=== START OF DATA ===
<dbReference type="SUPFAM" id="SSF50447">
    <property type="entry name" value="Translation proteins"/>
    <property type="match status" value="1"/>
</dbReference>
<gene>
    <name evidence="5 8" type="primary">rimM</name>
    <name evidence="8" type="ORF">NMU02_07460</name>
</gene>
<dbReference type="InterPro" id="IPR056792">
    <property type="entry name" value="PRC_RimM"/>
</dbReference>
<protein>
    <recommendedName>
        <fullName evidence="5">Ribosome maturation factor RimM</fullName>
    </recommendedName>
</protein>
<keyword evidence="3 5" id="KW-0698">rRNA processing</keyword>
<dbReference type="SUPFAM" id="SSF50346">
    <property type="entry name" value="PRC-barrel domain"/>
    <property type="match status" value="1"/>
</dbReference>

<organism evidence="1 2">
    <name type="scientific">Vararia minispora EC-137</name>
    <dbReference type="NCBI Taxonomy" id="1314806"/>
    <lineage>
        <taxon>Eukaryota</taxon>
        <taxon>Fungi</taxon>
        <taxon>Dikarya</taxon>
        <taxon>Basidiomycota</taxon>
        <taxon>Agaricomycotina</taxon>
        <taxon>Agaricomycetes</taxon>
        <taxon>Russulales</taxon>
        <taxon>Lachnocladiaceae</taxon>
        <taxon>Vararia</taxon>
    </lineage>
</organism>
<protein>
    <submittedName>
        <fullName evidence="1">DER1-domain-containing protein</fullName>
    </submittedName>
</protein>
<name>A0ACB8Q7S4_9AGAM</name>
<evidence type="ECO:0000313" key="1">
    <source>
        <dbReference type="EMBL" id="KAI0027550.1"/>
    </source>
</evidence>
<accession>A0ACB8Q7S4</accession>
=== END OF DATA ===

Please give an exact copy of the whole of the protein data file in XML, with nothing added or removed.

<dbReference type="SUPFAM" id="SSF50447">
    <property type="entry name" value="Translation proteins"/>
    <property type="match status" value="1"/>
</dbReference>
<gene>
    <name evidence="5 8" type="primary">rimM</name>
    <name evidence="8" type="ORF">NMU02_07460</name>
</gene>
<dbReference type="InterPro" id="IPR056792">
    <property type="entry name" value="PRC_RimM"/>
</dbReference>
<protein>
    <recommendedName>
        <fullName evidence="5">Ribosome maturation factor RimM</fullName>
    </recommendedName>
</protein>
<keyword evidence="3 5" id="KW-0698">rRNA processing</keyword>
<dbReference type="SUPFAM" id="SSF50346">
    <property type="entry name" value="PRC-barrel domain"/>
    <property type="match status" value="1"/>
</dbReference>

<organism evidence="1 2">
    <name type="scientific">Vararia minispora EC-137</name>
    <dbReference type="NCBI Taxonomy" id="1314806"/>
    <lineage>
        <taxon>Eukaryota</taxon>
        <taxon>Fungi</taxon>
        <taxon>Dikarya</taxon>
        <taxon>Basidiomycota</taxon>
        <taxon>Agaricomycotina</taxon>
        <taxon>Agaricomycetes</taxon>
        <taxon>Russulales</taxon>
        <taxon>Lachnocladiaceae</taxon>
        <taxon>Vararia</taxon>
    </lineage>
</organism>
<protein>
    <submittedName>
        <fullName evidence="1">DER1-domain-containing protein</fullName>
    </submittedName>
</protein>
<name>A0ACB8Q7S4_9AGAM</name>
<evidence type="ECO:0000313" key="1">
    <source>
        <dbReference type="EMBL" id="KAI0027550.1"/>
    </source>
</evidence>
<accession>A0ACB8Q7S4</accession>